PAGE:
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How does the diet of a herbivore, carnivore, or omnivore respectively, affect the roles...

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parama9000 | Student, Grade 11 | (Level 1) Valedictorian

Posted April 29, 2013 at 1:02 PM via web

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How does the diet of a herbivore, carnivore, or omnivore respectively, affect the roles of the parts of the digestive system?

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trophyhunter1 | College Teacher | (Level 3) Senior Educator

Posted April 29, 2013 at 5:40 PM (Answer #1)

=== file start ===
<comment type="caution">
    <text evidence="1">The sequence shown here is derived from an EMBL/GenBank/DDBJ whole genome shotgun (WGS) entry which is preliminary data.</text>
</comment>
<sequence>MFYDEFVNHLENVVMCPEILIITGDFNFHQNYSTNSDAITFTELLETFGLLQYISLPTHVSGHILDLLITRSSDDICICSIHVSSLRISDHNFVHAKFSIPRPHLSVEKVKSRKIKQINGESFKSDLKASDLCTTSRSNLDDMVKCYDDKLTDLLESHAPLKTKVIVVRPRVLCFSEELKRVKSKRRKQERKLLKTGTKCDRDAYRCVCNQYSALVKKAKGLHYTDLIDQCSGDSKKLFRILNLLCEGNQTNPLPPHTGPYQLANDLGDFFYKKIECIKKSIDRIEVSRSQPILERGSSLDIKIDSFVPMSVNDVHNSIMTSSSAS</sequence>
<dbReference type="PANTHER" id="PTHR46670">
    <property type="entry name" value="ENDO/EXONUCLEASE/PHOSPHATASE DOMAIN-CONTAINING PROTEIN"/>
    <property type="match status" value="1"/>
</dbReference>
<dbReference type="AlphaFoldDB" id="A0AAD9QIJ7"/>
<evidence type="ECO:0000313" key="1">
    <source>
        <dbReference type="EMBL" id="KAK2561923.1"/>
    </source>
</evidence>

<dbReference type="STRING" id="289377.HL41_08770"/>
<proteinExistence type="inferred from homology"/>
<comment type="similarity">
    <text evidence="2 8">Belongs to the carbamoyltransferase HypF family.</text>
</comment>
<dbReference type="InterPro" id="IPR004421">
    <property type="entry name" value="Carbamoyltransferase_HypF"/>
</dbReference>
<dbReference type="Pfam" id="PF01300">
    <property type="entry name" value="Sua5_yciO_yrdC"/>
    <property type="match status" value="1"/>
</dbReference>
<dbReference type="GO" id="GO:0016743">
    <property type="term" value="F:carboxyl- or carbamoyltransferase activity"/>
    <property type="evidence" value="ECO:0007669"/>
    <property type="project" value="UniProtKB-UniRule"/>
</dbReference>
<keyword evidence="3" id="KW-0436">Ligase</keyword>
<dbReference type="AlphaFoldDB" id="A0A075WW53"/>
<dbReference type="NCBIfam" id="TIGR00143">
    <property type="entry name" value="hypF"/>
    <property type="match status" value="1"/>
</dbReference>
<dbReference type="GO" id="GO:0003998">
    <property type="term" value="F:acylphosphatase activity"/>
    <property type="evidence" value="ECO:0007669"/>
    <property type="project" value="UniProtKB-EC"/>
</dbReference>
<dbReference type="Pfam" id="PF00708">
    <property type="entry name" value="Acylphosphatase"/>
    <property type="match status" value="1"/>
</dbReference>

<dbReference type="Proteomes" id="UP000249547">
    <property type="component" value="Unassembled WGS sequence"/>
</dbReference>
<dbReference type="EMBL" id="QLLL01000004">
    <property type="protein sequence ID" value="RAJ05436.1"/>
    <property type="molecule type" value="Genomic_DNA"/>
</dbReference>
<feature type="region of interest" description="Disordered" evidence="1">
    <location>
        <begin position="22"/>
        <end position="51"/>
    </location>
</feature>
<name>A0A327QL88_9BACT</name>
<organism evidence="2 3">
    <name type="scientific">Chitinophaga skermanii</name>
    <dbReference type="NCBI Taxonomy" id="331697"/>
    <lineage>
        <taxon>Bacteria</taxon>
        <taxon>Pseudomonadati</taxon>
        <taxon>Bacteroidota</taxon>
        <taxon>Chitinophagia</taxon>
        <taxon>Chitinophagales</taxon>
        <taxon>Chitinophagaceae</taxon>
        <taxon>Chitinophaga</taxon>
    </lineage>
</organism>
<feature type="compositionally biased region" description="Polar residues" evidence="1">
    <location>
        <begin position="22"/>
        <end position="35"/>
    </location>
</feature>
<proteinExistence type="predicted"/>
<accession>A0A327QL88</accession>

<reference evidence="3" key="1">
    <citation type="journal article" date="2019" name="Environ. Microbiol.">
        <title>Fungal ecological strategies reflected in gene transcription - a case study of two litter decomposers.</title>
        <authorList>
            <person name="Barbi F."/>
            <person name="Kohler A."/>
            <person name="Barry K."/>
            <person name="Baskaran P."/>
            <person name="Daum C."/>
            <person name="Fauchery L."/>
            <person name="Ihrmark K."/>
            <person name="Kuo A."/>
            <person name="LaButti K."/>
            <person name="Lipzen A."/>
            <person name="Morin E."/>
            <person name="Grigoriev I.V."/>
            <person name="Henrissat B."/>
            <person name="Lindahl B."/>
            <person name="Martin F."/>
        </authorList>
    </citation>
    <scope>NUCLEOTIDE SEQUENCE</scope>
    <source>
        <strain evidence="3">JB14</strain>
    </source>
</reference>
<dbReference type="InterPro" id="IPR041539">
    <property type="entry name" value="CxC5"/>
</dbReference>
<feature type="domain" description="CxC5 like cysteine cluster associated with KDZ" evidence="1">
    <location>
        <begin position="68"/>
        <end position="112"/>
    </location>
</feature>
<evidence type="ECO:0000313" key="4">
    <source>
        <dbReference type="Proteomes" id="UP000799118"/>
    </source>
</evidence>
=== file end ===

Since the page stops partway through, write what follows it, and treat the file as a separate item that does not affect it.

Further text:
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Whether an organism is a carnivore, herbivore, or omnivore, it is a heterotroph and consumes pre-existing foods. An herbivore will be adapted for primarily eating plants and its teeth will be of the type that aid in biting off, gnawing and grinding leaves. Therefore, incisors are important and molars which are flat for grinding plant materials. The digestive system is longer in herbivores, as it takes longer for plants to be digested. Some rumens have the abilitiy to regurgitate and reswallow the plants it eats, like a cow that chews its cud, to help the fibers become digested. Digestion of plant foods begins in the mouth, and ends in the small intestine. Carnivores have a shorter intestine as meats are easier to break down than plants. Their teeth are usually sharper with pronounced canines for tearing meat and shredding meat and sharp molars for aiding in cutting up meat to be swallowed. Protein digestion begins in the intestine and ends in the small intestine.  An omnivore consumes plants and animal flesh so they have well developed incisors, canines, premolars and molars, adapted for a wide range of foods. An example of an omnivore is a human or a bear.

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